Chinese dissident’s son barred from study in Australia
An 18-year-old Chinese student intending to study at Melbourne University was on Monday barred from leaving the country because his mother is a prominent human rights lawyer.
Migration officers at Tianjin Airport cut up the passport of Bao Zhuoxuan in front of him — on instruction, they said, from State Security Ministry colleagues in Hohhot in Inner Mongolia, where the family lives.
His father, Bao Longjun, asked The Australian by phone: “What has our son done wrong, to stop him going to study?
‘‘What crime has he committed to place him under such persecution?”
The reason given to the young man by the officers at the airport was that “your departure may jeopardise state security, so you’re not allowed to leave China”.
His mother, Wang Yu, 46, who works with the Beijing-based Fengrui law firm, is one of 300 human rights lawyers and support staff arrested in a nationwide sweep on July 9, 2015.
Ms Wang, a commercial lawyer who switched her focus following a verbal dispute with a railway official for which she was jailed for “intentional assault”, was eventually charged, after lengthy detention, with subverting state power, like many other lawyers.
She defended Ilham Toti, a Uighur intellectual, the “Feminist Five” women’s rights group, and followers of Falun Gong.
State news agency Xinhua described her as “this arrogant woman with a criminal record, blabbering about the rule of law, human rights and justice, roaming around under the flag of ‘defending rights’ ”.
The American Bar Association gave her its inaugural International Human Rights Award, in absentia.
Its president, Paulette Brown, said: “We recognise her important work to protect human rights and to advocate that the Chinese government respect the independence of the judiciary and the legal pro- fession, and observe fair trial and due process standards.”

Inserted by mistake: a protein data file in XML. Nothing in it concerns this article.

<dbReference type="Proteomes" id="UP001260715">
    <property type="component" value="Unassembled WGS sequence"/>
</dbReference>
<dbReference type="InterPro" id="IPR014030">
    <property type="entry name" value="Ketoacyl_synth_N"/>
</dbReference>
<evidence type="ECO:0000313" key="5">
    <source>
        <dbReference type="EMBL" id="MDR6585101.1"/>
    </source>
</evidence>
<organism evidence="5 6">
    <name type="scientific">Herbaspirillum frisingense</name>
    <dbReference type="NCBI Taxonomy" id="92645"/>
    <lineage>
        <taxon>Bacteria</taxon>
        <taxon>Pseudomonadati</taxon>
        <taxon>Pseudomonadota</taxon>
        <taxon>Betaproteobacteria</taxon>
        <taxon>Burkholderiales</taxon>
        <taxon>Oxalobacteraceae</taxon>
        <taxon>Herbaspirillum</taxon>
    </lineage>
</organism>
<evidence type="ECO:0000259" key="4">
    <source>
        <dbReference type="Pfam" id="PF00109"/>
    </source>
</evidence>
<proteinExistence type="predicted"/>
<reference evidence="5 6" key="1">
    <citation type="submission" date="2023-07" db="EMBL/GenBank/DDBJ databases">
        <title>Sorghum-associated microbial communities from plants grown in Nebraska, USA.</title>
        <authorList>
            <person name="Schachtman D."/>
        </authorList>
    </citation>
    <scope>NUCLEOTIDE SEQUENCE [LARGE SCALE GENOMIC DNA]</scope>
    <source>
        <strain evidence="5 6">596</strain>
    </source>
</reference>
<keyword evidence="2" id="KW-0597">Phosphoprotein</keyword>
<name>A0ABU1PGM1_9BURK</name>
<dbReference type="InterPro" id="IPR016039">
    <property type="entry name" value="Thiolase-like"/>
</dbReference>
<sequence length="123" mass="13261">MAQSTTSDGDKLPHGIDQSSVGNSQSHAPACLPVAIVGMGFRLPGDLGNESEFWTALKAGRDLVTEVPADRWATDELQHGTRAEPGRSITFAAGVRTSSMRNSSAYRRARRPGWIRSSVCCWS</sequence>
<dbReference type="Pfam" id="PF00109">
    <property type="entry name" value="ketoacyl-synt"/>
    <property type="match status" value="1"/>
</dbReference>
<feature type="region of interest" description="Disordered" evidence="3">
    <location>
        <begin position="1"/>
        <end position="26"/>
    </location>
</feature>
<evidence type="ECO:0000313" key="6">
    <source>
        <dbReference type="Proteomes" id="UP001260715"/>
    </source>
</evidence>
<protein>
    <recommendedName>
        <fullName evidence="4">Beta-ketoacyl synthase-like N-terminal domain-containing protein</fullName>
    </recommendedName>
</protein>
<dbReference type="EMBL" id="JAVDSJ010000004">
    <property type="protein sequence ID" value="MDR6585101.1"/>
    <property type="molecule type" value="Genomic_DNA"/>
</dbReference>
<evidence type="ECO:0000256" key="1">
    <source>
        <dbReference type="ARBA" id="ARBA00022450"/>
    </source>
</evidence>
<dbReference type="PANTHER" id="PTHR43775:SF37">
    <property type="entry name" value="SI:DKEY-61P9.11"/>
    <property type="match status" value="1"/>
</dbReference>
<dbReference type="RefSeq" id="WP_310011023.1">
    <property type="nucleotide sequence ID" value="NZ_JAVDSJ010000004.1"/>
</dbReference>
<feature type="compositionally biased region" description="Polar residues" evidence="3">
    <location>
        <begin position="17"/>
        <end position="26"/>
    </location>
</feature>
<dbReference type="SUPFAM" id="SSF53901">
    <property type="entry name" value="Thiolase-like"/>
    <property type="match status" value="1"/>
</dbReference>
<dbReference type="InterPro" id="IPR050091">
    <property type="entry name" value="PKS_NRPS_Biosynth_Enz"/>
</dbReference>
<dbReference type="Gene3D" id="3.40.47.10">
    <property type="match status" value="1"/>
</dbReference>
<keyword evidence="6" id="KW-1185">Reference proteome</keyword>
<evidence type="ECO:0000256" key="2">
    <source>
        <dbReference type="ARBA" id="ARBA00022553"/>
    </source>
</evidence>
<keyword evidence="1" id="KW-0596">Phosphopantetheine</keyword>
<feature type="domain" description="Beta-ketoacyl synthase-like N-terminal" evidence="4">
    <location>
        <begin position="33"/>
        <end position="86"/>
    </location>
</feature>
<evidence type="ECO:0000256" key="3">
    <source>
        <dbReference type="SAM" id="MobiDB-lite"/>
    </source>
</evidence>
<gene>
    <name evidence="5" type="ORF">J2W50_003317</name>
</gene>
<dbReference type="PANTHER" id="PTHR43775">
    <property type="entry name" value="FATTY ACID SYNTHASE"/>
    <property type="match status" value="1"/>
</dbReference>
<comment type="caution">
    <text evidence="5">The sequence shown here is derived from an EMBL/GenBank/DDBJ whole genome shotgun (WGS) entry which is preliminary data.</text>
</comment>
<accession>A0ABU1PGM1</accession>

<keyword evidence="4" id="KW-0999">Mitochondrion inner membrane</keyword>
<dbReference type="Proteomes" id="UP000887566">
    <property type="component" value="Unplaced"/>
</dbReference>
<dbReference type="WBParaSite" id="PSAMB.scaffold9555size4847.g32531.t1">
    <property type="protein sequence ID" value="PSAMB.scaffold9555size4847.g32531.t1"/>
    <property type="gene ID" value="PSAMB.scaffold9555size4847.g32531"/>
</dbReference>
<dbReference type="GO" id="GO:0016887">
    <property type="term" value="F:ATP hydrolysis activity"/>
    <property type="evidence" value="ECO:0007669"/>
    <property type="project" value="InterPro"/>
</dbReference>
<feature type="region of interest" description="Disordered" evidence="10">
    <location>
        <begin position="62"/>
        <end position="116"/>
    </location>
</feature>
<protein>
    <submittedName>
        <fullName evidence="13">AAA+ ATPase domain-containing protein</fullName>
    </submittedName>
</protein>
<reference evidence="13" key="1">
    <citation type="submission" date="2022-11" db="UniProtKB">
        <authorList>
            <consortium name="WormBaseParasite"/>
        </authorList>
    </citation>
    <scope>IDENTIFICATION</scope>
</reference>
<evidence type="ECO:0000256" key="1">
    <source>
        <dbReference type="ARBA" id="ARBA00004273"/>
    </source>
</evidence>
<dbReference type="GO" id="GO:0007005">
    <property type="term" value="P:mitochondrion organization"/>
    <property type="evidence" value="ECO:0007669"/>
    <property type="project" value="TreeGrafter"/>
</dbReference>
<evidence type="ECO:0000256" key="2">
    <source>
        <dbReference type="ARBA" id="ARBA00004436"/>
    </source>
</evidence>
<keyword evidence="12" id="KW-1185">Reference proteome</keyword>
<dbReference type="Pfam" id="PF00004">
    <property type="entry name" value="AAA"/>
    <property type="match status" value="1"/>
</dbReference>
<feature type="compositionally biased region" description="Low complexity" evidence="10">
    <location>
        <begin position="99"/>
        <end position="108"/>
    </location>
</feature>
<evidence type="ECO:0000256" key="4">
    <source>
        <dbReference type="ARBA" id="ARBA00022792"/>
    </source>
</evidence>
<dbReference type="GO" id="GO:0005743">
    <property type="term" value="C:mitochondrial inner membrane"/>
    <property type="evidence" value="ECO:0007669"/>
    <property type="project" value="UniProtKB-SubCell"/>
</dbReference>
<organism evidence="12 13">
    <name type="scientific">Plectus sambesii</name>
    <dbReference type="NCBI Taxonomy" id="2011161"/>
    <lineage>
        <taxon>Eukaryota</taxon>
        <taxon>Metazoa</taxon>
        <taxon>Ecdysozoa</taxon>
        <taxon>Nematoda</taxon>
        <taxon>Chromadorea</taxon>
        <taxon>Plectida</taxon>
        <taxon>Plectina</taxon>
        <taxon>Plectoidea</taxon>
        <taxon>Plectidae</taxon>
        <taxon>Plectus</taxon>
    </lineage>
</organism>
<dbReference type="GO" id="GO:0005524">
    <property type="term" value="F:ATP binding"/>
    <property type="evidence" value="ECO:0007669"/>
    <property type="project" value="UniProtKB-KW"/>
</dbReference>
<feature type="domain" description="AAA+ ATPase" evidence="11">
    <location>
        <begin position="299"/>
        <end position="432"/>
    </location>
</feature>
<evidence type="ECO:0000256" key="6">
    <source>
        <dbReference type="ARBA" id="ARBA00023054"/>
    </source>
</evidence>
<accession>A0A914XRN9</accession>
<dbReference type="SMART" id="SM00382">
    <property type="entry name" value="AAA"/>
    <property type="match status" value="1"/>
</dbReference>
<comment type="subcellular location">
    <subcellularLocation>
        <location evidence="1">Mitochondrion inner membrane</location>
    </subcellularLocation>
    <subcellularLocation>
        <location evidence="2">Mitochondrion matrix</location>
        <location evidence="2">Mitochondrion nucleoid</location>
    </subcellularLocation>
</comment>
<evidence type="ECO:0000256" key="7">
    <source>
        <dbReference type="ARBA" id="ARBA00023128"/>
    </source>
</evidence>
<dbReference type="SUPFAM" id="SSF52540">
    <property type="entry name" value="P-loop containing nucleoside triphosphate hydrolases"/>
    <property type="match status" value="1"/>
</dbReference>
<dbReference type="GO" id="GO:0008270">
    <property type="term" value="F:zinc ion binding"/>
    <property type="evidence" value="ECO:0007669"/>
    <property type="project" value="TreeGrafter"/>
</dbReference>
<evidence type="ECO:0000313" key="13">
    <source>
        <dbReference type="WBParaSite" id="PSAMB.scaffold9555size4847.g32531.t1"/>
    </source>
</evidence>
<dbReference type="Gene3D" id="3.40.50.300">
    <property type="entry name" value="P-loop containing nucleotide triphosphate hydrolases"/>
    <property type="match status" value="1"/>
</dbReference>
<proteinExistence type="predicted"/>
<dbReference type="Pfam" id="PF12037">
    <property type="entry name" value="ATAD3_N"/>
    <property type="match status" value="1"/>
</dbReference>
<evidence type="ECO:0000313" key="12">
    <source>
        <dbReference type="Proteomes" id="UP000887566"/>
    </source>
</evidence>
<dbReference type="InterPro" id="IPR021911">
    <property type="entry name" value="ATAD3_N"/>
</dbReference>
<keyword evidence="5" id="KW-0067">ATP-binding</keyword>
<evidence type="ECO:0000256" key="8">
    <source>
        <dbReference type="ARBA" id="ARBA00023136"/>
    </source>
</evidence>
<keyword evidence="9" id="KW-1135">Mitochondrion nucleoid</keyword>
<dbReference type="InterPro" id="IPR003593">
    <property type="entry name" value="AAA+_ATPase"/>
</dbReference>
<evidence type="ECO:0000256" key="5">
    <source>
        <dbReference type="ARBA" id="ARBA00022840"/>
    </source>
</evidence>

Ms Wang was released at the end of last year after giving an apparently coerced televised “confession” that she had been used by foreign enemies to undermine China’s reputation.
She and her husband — who had also been arrested — agreed as a condition of their release, in discussion with Inner Mongolian State Security officers, that they would cease their public advocacy.
But Mr Bao said they considered that this agreement had now been broken, as a result of the punishment inflicted on their son.
The son had passed the International English Language Testing System examination, and was going to fly first to Tokyo to stay with friends as he awaited the hoped-for offer from Melbourne University.
He already has offers from three other Australian universities.
His parents were accompanying him at Tianjin Airport.
Shortly before the parents were held in the nationwide raid on lawyers two years ago, the son had gone to Beijing International Airport to fly to Australia.
The family had earlier arranged for him to complete his high school education in Australia.
But on this earlier occasion he was also barred from departing, and was taken by police to nearby Tianjin, where he was questioned, and his face was slapped.
He was escorted back to Hohhot — where he stayed with his grandmother after his parents were detained.
The Australian contacted the State Security Ministry in Hohhot to comment about this week’s airport incident, but the ministry has so far not responded.